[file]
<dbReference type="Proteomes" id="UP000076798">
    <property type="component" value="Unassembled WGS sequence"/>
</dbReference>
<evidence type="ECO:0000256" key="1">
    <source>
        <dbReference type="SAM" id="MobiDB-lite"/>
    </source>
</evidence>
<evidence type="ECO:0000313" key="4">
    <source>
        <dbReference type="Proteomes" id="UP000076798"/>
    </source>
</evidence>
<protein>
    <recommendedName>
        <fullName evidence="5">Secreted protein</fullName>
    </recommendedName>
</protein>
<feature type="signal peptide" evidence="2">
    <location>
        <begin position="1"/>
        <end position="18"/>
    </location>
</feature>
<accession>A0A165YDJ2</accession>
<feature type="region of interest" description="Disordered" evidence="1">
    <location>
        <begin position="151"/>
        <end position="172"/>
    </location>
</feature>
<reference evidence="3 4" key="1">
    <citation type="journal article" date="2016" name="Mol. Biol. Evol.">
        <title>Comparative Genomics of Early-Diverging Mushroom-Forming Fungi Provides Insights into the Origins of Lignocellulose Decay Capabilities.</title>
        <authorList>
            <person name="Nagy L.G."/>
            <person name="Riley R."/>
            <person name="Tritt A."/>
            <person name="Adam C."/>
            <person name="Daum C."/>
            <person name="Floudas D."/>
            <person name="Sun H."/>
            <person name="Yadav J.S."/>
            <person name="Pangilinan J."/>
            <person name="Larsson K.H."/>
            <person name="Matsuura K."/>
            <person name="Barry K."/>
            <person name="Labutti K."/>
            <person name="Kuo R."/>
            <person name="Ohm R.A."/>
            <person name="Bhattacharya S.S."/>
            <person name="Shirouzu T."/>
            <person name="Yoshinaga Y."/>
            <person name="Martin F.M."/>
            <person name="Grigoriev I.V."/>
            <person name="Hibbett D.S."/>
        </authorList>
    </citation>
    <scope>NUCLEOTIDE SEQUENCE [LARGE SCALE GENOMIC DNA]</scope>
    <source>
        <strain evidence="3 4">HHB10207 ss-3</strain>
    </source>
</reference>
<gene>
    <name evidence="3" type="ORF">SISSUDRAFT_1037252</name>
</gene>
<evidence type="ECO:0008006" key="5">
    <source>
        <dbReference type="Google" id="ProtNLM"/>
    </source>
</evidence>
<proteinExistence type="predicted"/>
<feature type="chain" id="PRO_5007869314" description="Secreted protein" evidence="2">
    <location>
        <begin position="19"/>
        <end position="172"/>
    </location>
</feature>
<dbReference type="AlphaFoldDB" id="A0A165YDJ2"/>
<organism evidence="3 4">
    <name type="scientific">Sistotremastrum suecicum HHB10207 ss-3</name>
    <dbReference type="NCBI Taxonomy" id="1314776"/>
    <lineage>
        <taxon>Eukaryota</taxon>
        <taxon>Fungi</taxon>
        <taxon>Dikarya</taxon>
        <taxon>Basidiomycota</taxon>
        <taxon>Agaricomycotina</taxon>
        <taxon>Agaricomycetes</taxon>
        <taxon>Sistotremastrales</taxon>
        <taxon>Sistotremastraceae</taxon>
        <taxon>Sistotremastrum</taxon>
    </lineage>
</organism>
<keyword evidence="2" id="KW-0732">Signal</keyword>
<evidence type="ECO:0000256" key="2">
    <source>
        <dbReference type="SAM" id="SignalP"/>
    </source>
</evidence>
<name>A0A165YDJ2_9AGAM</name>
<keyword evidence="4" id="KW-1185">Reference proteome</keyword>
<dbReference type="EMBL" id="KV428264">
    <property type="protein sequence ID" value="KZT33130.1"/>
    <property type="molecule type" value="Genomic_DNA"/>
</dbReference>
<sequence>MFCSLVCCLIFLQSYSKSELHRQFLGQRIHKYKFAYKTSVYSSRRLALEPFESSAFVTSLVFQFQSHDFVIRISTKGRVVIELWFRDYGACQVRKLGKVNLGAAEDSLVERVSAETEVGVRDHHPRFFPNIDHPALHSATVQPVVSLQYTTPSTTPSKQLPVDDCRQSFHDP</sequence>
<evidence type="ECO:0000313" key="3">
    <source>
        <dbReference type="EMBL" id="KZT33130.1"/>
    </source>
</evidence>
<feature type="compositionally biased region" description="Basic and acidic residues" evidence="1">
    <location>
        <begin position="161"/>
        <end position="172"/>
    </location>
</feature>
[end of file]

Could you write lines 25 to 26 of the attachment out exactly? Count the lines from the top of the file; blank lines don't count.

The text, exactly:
<accession>A0A165YDJ2</accession>
<feature type="region of interest" description="Disordered" evidence="1">